The New Kosher: Simple Recipes to Savor and Share

Karen Berman

The New Kosher: Simple Recipes to Savor and Share
Kim Kushner, author of The New Kosher

Kim Kushner, author of The New Kosher

You’ve gotta love a cookbook author who starts her book by telling you that she doesn’t always like to cook.

That’s just how Kim Kushner starts her second book, The New Kosher: Simple Recipes to Savor and Share (Weldon Owen). It’s a reassuring bit of honesty in a world that exalts the farm-fresh, painstakingly prepared, magazine-photo-ready, slooooooow meals that we all “should” be cooking. The truth is even food writers get too busy, too harried, and too tired to spend hours cooking a complicated meal every night. (When my own book of dinners to cook with kids—Friday Night Bites—came out, a friend asked me, “You mean you do that all the time?” My answer: “Are you nuts?”)

So it’s refreshing to read in Kushner’s introduction that, “When I’m at home cooking, about fifty other things are going on around me at the same time. Usually this includes my boisterous sons playing football in the middle of our New York City apartment and my daughter, in her Frozen tutu, running up and down the hallway while dragging her Hello Kitty rolling suitcase that is cascading musical instruments, stuffed animals, and candy in a trail along the floor. A loud siren is typically sounding outdoors. It’s probably a fire truck, and a squad of firefighters is likely gathered around the building next door, where there seems to be some mysterious pipe issues. Of course, the phone is ringing off the hook, too.”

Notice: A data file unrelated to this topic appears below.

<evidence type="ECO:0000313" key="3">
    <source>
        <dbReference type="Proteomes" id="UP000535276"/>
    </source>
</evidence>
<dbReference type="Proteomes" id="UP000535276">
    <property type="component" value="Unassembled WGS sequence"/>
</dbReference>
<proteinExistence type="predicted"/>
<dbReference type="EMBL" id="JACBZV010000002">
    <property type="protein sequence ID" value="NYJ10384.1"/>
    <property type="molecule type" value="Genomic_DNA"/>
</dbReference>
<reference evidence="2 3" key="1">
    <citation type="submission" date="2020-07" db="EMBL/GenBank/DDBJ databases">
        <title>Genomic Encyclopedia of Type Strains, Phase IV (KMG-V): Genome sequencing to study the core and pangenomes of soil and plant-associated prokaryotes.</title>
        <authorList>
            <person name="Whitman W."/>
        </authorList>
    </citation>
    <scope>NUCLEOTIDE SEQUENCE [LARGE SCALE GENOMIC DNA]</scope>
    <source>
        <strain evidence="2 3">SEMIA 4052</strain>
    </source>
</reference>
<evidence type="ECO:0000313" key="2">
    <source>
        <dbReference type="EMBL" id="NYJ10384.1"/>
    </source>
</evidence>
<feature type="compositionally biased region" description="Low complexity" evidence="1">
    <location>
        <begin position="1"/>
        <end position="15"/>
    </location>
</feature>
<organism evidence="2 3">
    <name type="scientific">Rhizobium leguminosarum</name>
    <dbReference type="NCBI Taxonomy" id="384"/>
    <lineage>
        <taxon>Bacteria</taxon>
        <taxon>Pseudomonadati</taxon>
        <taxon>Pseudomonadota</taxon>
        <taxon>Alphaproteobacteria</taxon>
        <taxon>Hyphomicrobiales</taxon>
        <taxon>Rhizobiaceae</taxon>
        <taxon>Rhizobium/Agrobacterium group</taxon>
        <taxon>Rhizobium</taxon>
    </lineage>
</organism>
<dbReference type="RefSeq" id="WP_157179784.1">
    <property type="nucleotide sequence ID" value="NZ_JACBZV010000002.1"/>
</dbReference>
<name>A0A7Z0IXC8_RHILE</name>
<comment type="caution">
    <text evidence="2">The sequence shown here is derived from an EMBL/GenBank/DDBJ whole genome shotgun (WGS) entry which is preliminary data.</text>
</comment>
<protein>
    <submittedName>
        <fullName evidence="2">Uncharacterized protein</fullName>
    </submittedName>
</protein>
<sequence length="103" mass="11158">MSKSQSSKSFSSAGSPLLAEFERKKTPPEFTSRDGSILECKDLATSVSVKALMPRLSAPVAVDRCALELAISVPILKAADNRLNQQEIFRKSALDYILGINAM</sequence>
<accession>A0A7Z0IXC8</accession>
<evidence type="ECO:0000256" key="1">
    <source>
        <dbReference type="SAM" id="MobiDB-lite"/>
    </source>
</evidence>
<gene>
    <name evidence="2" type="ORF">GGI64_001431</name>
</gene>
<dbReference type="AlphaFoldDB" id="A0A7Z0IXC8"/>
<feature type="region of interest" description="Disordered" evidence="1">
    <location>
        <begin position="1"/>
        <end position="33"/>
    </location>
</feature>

That sounds about right. But there is definitely a home-cooked alternative to the calories-be-damned, instant-access, fast-and-faster food that tempts us at every turn. Kushner’s message is not that we should give in to the chaos and order takeout, but rather, as stated in the book’s subtitle, that we can cook fresh, delicious, everyday food by keeping things simple. And that’s true, she says, even if you keep strictly kosher.

Kushner’s beautiful book, produced with the same the food-as-minimalist-art aesthetic as her first book (The Modern Menu: Simple, Beautiful, Kosher ), is full of recipes that won’t keep you in the kitchen for hours. But they will keep you and those at your table nourished and happy. From her Spinach and Feta Quiche with Heirloom Tomatoes to Arctic Char with Wasabi-Mirin Sauce over Rice Noodles to her Grilled Steak with Caramelized Tandoori Peppers (the latter sounding complicated but consisting of seven  ingredients including salt and pepper) the emphasis is on getting big flavors from simple preparations.

Many of her recipes reflect her multifaceted family heritage. Kushner grew up in an Orthodox family in Montreal; her mother was a Moroccan Jew who grew up in Israel. F’r instance: Her Charred Eggplant Dip with Maple Drizzle (and an optional garnish of dried rose petals) is an ingenious combination of Canadian and Middle Eastern/North African flavors. In fact, her flavor go-to’s are often Middle Eastern and North African spices and maple as a sweetener. But she also finds her inspiration in Europe (think Kim’s Bolognese Sauce or Slow-Cooked Chicken with Fennel and White Wine), in Asia (Spicy Ginger Carrot Slaw with Rice or Tamari Salmon with Edamame) or the USA (Individual Mac and Cheese or Deconstructed S’mores).

The photos by Kate Sears are truly magnificent; some, you’ll want to frame and hang on your walls; others will make you want to dip a spoon into the page. Maybe that’s the message Kushner is trying to convey: Simple is beautiful. And delicious.

 

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